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The Medicine of History

I think I’ve told you this before, but when I was a newly-graduated house officer (US: intern) I worked with a brilliant and yet gentle, compassionate surgeon called Arthur Bullough; “Mr Bullough” as it was in those days, as surgeons love the reverse snobbery of not being called “doctor” but being called “Mister”, going back to the days when barbers with no degrees were often the best qualified surgeons! (and before you ask, yes, women have recently been referred to as Miss/Mrs/or Ms.)

Anyway, I used to love being in OR with Mr Bullough: we talked, we joked and I learned, as we whipped out gall bladders, iffy colons and kidney stones!

Shortly after I graduated from House Officer, Arthur became president of the Manchester Medical Society and he told me that he intended the title of his inaugural speech to be… The Medicine Of History. NOT The History Of Medicine, note, but the medicine and those diseases which significantly impacted history. I could not make his lecture but the concept was just brilliant.

Of course there are obvious things, like malaria, typhus and yellow fever turning back armies. But his take was to be more a person by person thing. The health of world leaders has often played a critical role in shaping the course of history. Decisions made while under the influence of poor health or illness can have far-reaching consequences, and the untimely demise of some leaders has altered the trajectory of nations.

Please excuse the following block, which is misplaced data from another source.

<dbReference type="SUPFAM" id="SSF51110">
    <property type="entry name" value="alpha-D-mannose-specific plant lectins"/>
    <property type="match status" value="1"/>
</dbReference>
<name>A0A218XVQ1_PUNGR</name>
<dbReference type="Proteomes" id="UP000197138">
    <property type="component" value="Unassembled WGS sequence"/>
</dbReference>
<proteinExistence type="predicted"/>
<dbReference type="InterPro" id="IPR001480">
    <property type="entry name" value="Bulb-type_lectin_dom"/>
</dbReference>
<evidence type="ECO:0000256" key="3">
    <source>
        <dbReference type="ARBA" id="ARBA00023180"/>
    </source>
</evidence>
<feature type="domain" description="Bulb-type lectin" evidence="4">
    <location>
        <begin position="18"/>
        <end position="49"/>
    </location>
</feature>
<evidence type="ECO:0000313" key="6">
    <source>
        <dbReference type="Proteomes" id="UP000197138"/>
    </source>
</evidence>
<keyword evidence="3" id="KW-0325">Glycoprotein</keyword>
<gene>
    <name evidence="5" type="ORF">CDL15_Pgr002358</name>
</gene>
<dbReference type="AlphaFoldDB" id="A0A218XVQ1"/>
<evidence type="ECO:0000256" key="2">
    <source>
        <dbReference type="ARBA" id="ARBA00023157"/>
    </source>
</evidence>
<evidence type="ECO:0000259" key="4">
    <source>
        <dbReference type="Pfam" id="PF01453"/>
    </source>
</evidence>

Thus Queen Victoria, for instance, screwed up many of Europe’s royal families. She was a carrier of hemophilia (quick science: females carry the gene but do not get the disease. It is only some of the MALE offspring of a carrier who get the disease).

The first instance of hemophilia in the British Royal family occurred on the birth of Prince Leopold on 7th April 1853. Leopold was the fourth son and eighth child of Queen Victoria and Prince Albert. No earlier occurrence of the disease in the Royal family had been known. It is assumed that a mutation occurred in the sperm of the Queen’s father, Edward Augustus, Duke of Kent.

But her daughters were much more of a problem: Through two of Victoria’s daughters, Princess Alice and Princess Beatrice, both of whom were carriers, the disease was spread into many of the Royal Families of Europe.

Most famously, the heir to Russia’s Romanov dynasty was affected, through the marriage of Alice’s fourth daughter Alix, to Tsar Nicholas II, at which point she became the Empress Alexandra of Russia. Their son and heir, Alexei, was much troubled by the disease and Alexandra fretted greatly over it. Rasputin brought her comfort (some say, he even bedded her, which led to his murder) but it was all for nothing. On July 16th, 1918, the whole Romanov family was assassinated by the Bolsheviks.

Alexei Romanov, the Tsesarevich (heir-apparent) to the Russian throne, never lived to reign

Hemophilia appeared in the Prussian Royal family when Alice’s third daughter Irene married her first cousin, Prince Henry of Prussia, the second son of Queen Victoria’s eldest daughter Victoria, Princess Royal and brother of Kaiser Wilhelm II. The disease appeared in two of their sons: Princes Waldemar and Henry. Both died because of the disease.

Beatrice’s only daughter, Victoria Eugenie of Battenburg (14), known as Ena, was married to King Alfonso XIII of Spain and carried the disease into the Royal House of Spain.

Though they did not enjoy a particularly happy marriage (Alfonso is reported to have never forgiven his wife for passing the disease into the Spanish Royal bloodline) the couple produced six children, four sons and two daughters. Two of their sons, Alfonso and Infante Gonzalo of Spain, were affected with hemophilia.